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Olympus E-M10 III vs Sony A1

The Olympus OM-D E-M10 Mark III and the Sony A1 are two digital cameras that were revealed to the public, respectively, in August 2017 and January 2021. Both the E-M10 III and the A1 are mirrorless interchangeable lens cameras that are based on a Four Thirds (E-M10 III) and a full frame (A1) sensor. The Olympus has a resolution of 15.9 megapixels, whereas the Sony provides 49.8 MP.

Below is an overview of the main specs of the two cameras as a starting point for the comparison.

Headline Specifications
Olympus E-M10 III
versus
Sony A1
Olympus E-M10 III   Sony A1
Mirrorless system camera Mirrorless system camera
Micro Four Thirds lenses Sony E mount lenses
15.9 MP, Four Thirds Sensor 49.8 MP, Full Frame Sensor
4K/30p Video 8k/30p Video
ISO 200-25,600 ISO 100-32,000 (500 - 102,400)
Electronic viewfinder (2360k dots) Electronic viewfinder (9437k dots)
3.0 LCD, 1040k dots 3.0 LCD, 1440k dots
Tilting touchscreen Tilting touchscreen
8.6 shutter flaps per second 10 shutter flaps per second
In-body stabilizationIn-body stabilization
not weather sealedWeathersealed body
330 shots per battery charge530 shots per battery charge
122 x 84 x 50 mm, 410 g 129 x 97 x 81 mm, 737 g

Going beyond this snapshot of core features and characteristics, what are the differences between the Olympus OM-D E-M10 Mark III and the Sony A1? Which one should you buy? Read on to find out how these two cameras compare with respect to their body size, their imaging sensors, their shooting features, their input-output connections, and their reception by expert reviewers.

Body comparison

The physical size and weight of the Olympus E-M10 III and the Sony A1 are illustrated in the side-by-side display below. The two cameras are presented according to their relative size. Three successive views from the front, the top, and the rear are shown. All width, height and depth measures are rounded to the nearest millimeter.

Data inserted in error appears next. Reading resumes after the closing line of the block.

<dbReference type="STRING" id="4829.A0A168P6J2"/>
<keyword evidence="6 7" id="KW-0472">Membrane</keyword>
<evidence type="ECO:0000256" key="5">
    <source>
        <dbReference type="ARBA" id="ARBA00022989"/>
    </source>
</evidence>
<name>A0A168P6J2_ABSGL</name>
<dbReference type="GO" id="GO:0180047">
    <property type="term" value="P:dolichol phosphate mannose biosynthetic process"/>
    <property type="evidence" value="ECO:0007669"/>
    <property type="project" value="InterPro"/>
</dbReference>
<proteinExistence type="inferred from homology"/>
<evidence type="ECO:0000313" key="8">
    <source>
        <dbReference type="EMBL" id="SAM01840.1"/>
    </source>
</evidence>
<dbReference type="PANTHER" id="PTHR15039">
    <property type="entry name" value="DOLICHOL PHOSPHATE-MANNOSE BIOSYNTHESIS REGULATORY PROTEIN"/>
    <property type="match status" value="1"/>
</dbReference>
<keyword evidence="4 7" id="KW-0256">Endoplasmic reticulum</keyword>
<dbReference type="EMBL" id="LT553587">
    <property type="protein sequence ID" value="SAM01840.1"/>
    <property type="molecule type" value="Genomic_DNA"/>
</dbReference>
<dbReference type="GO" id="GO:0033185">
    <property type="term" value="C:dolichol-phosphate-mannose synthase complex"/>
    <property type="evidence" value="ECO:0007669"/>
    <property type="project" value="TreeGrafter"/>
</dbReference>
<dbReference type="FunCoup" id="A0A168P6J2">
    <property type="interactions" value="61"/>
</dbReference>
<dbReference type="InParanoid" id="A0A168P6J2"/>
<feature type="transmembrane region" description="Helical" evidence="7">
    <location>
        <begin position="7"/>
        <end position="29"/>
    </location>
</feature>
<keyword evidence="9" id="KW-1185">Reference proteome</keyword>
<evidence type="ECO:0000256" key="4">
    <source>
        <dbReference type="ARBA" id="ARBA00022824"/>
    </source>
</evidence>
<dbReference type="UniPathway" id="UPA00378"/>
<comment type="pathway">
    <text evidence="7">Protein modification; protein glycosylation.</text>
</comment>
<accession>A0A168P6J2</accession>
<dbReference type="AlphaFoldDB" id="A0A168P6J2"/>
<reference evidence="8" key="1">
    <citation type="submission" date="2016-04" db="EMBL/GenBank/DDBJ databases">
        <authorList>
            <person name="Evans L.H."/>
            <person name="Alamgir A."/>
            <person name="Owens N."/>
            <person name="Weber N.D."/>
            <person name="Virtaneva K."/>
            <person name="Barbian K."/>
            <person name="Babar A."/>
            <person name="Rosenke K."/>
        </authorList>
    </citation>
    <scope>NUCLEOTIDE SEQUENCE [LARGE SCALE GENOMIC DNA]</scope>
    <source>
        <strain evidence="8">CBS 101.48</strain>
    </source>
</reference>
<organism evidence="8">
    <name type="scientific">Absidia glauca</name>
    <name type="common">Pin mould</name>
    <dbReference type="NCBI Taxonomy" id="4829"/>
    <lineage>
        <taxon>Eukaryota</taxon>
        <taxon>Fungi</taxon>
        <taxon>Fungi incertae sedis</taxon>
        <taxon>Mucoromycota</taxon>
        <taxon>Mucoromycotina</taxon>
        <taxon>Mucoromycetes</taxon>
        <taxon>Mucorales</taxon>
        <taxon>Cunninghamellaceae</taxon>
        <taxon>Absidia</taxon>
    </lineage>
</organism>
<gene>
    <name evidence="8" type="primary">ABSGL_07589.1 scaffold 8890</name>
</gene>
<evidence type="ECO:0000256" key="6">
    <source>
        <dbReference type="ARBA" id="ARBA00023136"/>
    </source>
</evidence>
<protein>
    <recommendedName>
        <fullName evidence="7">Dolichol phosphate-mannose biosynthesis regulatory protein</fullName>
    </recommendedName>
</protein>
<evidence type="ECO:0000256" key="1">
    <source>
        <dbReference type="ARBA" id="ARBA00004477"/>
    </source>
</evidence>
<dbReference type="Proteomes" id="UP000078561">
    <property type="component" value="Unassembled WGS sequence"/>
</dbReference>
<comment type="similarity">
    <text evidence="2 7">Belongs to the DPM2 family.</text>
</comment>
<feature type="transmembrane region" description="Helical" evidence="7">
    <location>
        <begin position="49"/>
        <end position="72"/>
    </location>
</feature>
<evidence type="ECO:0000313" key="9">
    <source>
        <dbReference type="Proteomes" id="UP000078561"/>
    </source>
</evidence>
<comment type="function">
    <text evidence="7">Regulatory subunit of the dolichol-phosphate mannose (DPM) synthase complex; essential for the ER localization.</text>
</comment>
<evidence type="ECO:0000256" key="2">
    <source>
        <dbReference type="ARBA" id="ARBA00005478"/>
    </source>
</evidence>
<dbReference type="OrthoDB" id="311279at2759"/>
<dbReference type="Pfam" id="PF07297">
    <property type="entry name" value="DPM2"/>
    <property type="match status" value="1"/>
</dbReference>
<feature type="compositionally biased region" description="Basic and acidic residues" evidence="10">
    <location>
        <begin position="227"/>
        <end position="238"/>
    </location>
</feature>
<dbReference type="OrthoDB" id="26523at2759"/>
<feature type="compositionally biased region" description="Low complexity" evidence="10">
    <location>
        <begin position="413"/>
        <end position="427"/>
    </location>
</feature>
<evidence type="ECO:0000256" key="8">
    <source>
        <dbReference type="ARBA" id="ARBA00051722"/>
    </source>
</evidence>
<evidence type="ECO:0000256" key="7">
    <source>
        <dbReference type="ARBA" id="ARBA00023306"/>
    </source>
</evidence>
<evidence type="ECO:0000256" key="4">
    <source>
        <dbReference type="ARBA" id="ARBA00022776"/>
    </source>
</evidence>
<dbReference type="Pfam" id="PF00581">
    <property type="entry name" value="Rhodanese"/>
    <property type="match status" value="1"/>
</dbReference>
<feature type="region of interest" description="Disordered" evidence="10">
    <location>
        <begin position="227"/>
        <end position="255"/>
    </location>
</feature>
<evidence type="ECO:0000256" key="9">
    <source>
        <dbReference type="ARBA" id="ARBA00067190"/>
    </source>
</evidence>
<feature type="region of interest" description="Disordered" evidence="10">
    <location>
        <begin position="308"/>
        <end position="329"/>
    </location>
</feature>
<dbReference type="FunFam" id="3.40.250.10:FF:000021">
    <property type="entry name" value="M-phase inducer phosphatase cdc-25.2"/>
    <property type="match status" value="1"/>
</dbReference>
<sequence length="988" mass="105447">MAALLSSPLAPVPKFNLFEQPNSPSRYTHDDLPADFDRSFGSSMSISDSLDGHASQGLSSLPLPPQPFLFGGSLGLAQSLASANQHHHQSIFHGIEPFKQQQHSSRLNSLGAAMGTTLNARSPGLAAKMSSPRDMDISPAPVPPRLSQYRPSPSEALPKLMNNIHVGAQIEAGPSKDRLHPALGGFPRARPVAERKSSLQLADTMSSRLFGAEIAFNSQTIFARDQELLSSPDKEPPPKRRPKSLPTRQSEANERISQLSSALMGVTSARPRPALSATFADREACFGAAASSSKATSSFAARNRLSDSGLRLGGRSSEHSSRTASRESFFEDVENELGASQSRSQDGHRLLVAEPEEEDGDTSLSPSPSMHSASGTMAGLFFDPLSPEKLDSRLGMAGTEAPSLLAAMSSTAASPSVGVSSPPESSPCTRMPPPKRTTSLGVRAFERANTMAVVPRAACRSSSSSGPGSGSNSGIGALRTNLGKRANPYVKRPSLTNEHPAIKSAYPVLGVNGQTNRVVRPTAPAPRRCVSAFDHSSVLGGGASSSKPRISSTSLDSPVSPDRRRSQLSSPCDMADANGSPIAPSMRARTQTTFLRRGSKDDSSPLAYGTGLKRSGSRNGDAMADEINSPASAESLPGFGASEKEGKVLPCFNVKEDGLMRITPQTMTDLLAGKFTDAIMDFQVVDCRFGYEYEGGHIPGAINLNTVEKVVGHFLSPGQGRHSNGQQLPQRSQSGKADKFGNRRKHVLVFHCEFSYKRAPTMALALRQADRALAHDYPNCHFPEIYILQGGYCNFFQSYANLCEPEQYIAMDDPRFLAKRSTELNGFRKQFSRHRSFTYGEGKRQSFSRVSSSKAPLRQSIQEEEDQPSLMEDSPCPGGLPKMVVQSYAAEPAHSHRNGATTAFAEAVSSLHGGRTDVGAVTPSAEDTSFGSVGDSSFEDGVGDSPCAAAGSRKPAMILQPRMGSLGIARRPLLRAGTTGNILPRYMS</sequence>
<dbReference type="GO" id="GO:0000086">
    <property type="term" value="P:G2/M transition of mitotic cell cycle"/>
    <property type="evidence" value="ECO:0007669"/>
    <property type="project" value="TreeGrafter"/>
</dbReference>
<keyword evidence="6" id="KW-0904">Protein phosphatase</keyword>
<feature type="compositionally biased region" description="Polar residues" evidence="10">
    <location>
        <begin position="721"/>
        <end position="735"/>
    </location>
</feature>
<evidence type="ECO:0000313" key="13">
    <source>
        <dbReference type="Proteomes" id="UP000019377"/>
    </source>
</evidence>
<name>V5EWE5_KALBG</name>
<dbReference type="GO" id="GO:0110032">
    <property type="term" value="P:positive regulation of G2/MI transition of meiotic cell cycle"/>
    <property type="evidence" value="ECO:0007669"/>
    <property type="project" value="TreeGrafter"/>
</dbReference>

The E-M10 III can be obtained in two different colors (black, silver), while the A1 is only available in black.

Size Olympus E-M10 III vs Sony A1
Compare E-M10 III versus A1 top
Comparison E-M10 III or A1 rear

If the front view area (width x height) of the cameras is taken as an aggregate measure of their size, the Sony A1 is notably larger (22 percent) than the Olympus E-M10 III. Moreover, the A1 is substantially heavier (80 percent) than the E-M10 III. It is noteworthy in this context that the A1 is splash and dust-proof, while the E-M10 III does not feature any corresponding weather-sealing.

The above size and weight comparisons are to some extent incomplete since they do not consider the interchangeable lenses that both of these cameras require. A larger imaging sensor will tend to go along with bigger and heavier lenses, although exceptions exist. You can compare the optics available for the two cameras in the Micro Four Thirds Lens Catalog (E-M10 III) and the Sony FE Lens Catalog (A1). Mirrorless cameras, such as the two under consideration, have the additional advantage of having a short flange to focal plane distance, which makes it possible to mount many lenses from other systems onto the camera via adapters.

Concerning battery life, the E-M10 III gets 330 shots out of its BLS-50 battery, while the A1 can take 530 images on a single charge of its NP-FZ100 power pack. The power pack in the A1 can be charged via the USB port, which can be very convenient when travelling.

The following table provides a synthesis of the main physical specifications of the two cameras and other similar ones. In case you want to display and compare another camera duo, you can use the CAM-parator app to select your camera combination among a large number of options.

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Body Specifications
    Camera
Model
Camera
Width
Camera
Height
Camera
Depth
Camera
Weight
Battery
Life
Weather
Sealing
Camera
Launch
Launch
Price (USD)
Street
Price
1.
 
Olympus E-M10 III 122 mm 84 mm 50 mm 410 g 330 n Aug 2017 649i
2.
 
Sony A1 129 mm 97 mm 81 mm 737 g 530 Y Jan 2021 6,499 i
3.
 
Olympus E-M10 IV 122 mm 84 mm 49 mm 383 g 360 n Aug 2020 699 i
4.
 
Olympus E-PL10 117 mm 68 mm 39 mm 380 g 350 n Oct 2019 599 i
5.
 
Olympus E-PL9 117 mm 68 mm 39 mm 380 g 350 n Feb 2018 599i
6.
 
Olympus E-PL8 115 mm 67 mm 38 mm 357 g 350 n Sep 2016 549i
7.
 
Olympus PEN-F 125 mm 72 mm 37 mm 427 g 330 n Jan 2016 1,199i
8.
 
Olympus E-M10 II 120 mm 83 mm 47 mm 390 g 320 n Aug 2015 649i